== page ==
Hermes: Six beliefs driving our macro outlook for 2017

Looking into 2017, Neil Williams, group chief economist at Hermes Investment Management, sets out the six core beliefs that lie behind his macro view of 2017.

Hermes: Six beliefs driving our macro outlook for 2017

After a year of political surprises, we could see tectonic shifts in economic policy. Speculation, rightly, that major economies will open their fiscal box is currently causing ‘reflation trades’ to puff up growth assets, raise inflation expectations, and make the 30-year bull-run in government bonds look even staler.

Yet, while this should be better for growth, financial markets may be ignoring the new global risk emerging. Rather than the financial distrust of 2008-09, we may need to brace for political distrust, with the threat of beggar-thy-neighbour policies – from the US to Europe – rising.

Amid these conflicting growth forces, our macro outlook is based on six core beliefs.

First, governments in 2017 will offer fiscal solutions to add stimulus, try to appease electorates, and take the policy ‘baton’ back from central banks. President-elect Donald Trump is set to reflate the US, and austerity in the UK is being deferred again. It makes sense too for slower-growth Japan and the euro-zone to loosen fiscally using the aggressive QE they’re doing anyway to cap any rise in bond yields.

Second, this will come on top of – not instead of – further monetary expansion. We are nine years since the first traces of crisis, yet central banks still daren’t lift the tide of liquidity hiding the sharp rocks beneath. Real policy rates will stay negative, with peak rates lower than before, and central banks unable to turn off their liquidity taps without unintended consequences.

President Trump could invoke ‘Super 301’

Third, once protectionist forces build, inflation will reappear. But it will be the ‘wrong sort’ – cost push, led by tariffs, goods and labour shortages, rather than demand-pull. In which case, central banks will ‘turn a blind’ eye as their economies stagflate – meaning the inflationary flame may snuff itself out without policy action.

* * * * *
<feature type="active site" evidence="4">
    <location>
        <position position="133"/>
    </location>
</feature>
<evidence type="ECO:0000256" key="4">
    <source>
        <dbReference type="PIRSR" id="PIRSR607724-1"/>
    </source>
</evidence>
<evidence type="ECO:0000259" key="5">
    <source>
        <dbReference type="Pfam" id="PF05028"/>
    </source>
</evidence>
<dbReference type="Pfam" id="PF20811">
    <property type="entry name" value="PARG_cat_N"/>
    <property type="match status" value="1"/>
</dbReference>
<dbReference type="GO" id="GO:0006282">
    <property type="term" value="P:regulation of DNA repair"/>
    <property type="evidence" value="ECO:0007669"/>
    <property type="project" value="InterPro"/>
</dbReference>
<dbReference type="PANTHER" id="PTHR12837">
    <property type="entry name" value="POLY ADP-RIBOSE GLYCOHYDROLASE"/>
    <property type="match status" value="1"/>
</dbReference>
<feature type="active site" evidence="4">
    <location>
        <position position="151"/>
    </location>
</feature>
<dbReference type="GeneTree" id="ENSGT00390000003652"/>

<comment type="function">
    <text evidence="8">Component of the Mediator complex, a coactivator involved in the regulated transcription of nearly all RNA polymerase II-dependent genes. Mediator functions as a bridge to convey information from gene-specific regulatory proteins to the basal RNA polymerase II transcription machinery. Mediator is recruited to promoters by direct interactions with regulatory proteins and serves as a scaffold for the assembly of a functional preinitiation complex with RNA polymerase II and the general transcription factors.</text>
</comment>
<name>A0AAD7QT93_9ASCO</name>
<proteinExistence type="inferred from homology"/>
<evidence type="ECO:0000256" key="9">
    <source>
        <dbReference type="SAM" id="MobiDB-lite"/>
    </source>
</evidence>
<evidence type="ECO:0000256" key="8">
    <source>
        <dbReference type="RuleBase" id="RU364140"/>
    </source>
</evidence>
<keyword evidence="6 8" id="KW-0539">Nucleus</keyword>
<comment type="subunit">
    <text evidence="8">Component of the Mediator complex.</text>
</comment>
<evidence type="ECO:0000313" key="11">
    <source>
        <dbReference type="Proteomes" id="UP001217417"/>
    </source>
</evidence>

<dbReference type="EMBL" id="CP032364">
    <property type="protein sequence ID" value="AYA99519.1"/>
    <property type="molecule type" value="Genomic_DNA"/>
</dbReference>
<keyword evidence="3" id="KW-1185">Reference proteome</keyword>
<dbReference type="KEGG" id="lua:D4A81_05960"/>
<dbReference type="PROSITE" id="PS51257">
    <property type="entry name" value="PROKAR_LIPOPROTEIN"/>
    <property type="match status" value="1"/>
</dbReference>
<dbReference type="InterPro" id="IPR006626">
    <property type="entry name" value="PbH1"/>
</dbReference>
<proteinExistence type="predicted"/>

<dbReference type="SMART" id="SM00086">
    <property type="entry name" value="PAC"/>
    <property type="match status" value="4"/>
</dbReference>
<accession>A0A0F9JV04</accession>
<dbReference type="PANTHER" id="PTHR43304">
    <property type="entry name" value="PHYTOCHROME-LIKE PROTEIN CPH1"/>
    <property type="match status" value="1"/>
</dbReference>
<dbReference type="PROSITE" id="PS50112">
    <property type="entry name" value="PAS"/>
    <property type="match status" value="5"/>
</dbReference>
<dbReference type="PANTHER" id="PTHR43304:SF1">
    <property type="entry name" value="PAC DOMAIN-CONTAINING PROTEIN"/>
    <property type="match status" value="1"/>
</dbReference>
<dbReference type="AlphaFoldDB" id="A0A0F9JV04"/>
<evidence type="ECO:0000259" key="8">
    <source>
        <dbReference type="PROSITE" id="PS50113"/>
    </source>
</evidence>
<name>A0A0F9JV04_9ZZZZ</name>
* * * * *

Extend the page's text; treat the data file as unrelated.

Fourth, China has the tools to soften its landing. Its main macro dilemma is supporting growth, yet minimising a boost to the housing market. There, affordability in the main cities has deteriorated faster than in other world financial centres. The deflationary and leveraging risks need watching. The PBoC may yet have to delve into its massive $3.1tn reserves to cushion the indirect blow of a ‘trade war’ on China’s balance sheets.

But, fifth, for those non commodity-exporting emerging markets with high exposure to short-term US dollar debt and/or foreign saving needs, the outlook’s less rosy. For these countries, clear vulnerabilities exist. But, for others, external debt-ratios are lower, with fewer currency pegs to have to protect. And, where domestic debt climbs, they too can run QE.

Already halfway down the Japan route

Finally, without convincing recoveries, any contagion, unlike 2008, may be political rather than financial. Passage of Italy’s Constitutional referendum result sets up the eurozone for a highly charged political year.

With elections coming in France, Germany, The Netherlands, and maybe now Italy and Spain, there may be little sympathy for a quick, ‘no-strings’ UK Brexit deal once Article 50 is triggered. Our exit negotiations could thus take much longer than the three years needed in 1982-1985 by Greenland.

In which case, while reflation trades look appropriate in the short term, political disruption, protectionism, cost inflation, and dissipating growth suggest ‘lower for longer’ and the grab for yield will persist.

And, with the liquidity taps still on, chasing the ‘great rotation’ of an en masse shift out of bonds means taking on the central banks. Because, for more fiscally-active governments, to initiate also the end of QE would be like a ‘turkey voting for Christmas’.

 

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